Online, Star Trek Dimension’s Cartography section has maps from the series as well as Christian Rühl’s Galactic Atlas. StarTrekMap.com, a fan site that appears to be based on Star Trek: Star Charts, uses an in-universe interface that functions well (scroll wheel zooming!) but is awfully small on large screens. Neither has been updated in years. The Star Trek Online game also has, as you might expect, a map.
The number of same-sex marriages in the United States is not directly tracked. But a new Treasury Department research paper has been able to come up with a count of same-sex marriages by looking at jointly filed tax returns; the New York Times story is accompanied by a nice interactive map of such marriages by zip code. [MAPS-L]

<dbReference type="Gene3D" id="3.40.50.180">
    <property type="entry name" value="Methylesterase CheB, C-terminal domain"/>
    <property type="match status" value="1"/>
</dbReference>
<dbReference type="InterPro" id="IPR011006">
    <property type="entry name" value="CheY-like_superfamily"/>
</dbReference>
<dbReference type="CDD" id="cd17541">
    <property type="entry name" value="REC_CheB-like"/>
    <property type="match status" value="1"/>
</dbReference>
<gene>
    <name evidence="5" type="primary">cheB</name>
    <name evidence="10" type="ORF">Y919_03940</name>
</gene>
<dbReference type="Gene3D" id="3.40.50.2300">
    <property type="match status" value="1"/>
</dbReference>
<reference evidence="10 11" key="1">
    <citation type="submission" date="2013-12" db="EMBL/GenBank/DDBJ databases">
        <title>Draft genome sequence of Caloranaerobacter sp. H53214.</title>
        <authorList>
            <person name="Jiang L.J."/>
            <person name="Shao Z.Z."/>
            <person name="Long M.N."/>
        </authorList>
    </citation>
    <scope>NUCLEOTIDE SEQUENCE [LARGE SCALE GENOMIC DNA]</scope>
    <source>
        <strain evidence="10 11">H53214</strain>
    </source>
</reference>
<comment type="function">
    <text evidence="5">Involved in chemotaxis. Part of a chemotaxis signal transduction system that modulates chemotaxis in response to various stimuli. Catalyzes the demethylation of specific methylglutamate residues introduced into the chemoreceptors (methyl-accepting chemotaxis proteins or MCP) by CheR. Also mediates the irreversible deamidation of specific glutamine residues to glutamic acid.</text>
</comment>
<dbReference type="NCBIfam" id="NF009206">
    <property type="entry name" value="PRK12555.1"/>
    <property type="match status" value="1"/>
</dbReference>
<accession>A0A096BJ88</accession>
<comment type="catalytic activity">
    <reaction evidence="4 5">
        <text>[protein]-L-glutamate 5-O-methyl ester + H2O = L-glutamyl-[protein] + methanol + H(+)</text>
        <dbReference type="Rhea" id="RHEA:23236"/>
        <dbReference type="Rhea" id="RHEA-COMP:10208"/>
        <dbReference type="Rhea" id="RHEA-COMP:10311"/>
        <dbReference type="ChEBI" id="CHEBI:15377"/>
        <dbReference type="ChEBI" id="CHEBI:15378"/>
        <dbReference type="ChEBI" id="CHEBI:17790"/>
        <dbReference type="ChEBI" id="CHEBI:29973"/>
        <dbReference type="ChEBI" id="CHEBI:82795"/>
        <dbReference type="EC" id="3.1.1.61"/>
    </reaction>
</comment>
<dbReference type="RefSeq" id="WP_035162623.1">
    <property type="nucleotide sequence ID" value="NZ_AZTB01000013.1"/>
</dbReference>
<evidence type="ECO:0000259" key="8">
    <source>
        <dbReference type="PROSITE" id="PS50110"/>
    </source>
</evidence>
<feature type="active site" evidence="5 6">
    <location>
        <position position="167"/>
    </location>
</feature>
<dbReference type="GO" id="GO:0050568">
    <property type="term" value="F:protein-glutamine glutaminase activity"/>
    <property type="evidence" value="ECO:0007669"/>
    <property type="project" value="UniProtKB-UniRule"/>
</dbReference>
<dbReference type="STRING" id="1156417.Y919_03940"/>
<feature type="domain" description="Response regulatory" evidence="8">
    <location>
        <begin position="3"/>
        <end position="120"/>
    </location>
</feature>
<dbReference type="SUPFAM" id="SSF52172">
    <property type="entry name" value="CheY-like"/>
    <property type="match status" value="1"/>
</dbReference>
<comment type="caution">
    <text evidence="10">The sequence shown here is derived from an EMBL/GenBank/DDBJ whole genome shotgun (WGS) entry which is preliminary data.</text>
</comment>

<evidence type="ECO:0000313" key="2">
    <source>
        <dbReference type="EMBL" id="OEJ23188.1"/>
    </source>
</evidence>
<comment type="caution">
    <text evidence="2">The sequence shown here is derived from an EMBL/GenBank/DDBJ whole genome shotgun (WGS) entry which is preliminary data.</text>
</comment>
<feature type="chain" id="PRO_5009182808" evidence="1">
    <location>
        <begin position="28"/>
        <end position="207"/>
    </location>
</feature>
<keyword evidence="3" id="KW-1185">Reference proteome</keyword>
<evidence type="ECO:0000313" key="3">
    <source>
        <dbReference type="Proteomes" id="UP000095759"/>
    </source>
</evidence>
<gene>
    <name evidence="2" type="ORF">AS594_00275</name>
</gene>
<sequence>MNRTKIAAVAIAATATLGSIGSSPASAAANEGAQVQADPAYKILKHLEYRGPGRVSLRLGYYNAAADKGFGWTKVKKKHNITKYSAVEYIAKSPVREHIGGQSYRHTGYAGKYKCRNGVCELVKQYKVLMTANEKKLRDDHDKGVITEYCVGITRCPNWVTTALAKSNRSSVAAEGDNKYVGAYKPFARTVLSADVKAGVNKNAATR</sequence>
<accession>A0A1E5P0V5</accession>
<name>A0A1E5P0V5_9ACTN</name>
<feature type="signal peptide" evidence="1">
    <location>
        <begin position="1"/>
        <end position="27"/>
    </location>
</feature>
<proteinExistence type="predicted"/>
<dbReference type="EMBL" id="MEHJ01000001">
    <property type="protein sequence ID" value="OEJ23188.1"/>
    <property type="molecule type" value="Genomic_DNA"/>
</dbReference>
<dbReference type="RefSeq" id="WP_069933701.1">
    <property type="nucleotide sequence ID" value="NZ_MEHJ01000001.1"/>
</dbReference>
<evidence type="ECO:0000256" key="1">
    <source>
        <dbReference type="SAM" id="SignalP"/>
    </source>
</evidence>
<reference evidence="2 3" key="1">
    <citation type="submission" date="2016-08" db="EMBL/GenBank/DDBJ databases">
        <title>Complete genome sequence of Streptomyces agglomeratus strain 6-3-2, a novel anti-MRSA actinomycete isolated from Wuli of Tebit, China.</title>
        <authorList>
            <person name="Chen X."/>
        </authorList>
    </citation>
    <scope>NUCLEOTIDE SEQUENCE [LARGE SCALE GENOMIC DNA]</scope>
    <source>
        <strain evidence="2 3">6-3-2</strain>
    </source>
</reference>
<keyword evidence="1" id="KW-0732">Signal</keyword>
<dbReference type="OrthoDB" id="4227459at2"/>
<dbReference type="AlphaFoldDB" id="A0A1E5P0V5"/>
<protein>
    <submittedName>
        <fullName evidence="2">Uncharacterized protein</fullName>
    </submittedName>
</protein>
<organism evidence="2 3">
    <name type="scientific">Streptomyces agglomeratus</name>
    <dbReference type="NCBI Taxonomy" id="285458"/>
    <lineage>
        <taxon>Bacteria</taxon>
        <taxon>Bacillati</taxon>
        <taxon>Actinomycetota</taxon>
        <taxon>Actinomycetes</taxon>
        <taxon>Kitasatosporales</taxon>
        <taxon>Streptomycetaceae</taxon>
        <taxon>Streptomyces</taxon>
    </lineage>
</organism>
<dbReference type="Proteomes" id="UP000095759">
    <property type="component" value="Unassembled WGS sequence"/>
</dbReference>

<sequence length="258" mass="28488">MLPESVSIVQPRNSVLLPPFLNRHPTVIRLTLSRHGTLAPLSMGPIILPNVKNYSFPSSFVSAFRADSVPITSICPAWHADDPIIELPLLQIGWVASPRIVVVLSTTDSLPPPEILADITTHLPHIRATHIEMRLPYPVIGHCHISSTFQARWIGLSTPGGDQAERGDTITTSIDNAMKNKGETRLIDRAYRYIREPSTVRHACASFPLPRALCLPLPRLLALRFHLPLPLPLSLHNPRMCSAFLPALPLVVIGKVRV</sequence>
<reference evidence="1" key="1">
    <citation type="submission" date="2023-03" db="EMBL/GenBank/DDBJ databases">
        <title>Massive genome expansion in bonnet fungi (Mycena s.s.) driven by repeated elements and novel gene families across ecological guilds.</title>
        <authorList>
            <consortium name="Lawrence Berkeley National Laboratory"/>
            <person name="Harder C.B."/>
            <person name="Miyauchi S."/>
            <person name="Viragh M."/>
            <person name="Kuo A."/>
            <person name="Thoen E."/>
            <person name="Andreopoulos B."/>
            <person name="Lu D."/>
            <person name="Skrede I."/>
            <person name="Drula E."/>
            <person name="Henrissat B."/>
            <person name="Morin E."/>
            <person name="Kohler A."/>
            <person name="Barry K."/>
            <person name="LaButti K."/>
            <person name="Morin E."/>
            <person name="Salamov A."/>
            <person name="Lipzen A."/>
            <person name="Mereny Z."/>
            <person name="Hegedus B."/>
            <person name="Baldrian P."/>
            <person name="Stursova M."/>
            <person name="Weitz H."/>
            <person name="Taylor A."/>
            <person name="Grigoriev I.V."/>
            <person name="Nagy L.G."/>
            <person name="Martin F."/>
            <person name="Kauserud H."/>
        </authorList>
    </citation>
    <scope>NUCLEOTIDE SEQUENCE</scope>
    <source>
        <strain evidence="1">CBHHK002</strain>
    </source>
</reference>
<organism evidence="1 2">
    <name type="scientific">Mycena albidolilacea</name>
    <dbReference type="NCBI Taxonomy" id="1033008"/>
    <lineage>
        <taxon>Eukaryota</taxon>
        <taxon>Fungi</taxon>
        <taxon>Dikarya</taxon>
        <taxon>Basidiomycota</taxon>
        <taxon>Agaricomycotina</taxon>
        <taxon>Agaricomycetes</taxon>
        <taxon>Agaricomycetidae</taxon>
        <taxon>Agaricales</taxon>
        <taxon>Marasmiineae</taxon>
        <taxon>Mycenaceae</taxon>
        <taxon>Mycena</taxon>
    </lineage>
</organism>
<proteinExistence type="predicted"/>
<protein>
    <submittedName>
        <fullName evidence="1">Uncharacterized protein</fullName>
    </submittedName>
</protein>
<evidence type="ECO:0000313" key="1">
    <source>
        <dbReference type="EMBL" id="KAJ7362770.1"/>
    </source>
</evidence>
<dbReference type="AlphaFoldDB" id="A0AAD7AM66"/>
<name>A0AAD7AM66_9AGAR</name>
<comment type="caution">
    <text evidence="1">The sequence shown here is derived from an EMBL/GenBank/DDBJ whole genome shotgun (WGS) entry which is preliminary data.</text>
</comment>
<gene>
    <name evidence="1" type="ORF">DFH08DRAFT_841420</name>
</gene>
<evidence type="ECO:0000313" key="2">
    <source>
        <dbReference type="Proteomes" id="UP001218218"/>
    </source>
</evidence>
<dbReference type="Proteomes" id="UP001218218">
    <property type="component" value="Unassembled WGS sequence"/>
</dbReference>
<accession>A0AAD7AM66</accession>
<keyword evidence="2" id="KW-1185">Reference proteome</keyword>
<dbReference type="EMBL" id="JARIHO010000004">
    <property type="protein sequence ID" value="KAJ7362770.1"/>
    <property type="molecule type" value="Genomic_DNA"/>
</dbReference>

The British Library’s upcoming exhibition, Maps and the 20th Century: Drawing the Line, runs from 4 November 2016 to 1 March 2017. Tickets are now on sale.
Two World Wars. The moon landings. The digital revolution. This exhibition of extraordinary maps looks at the important role they played during the 20th century. It sheds new light on familiar events and spans conflicts, creativity, the ocean floor and even outer space.
It includes exhibits ranging from the first map of the Hundred Acre Wood to secret spy maps, via the New York Subway. And, as technology advances further than we ever imagined possible, it questions what it really means to have your every move mapped.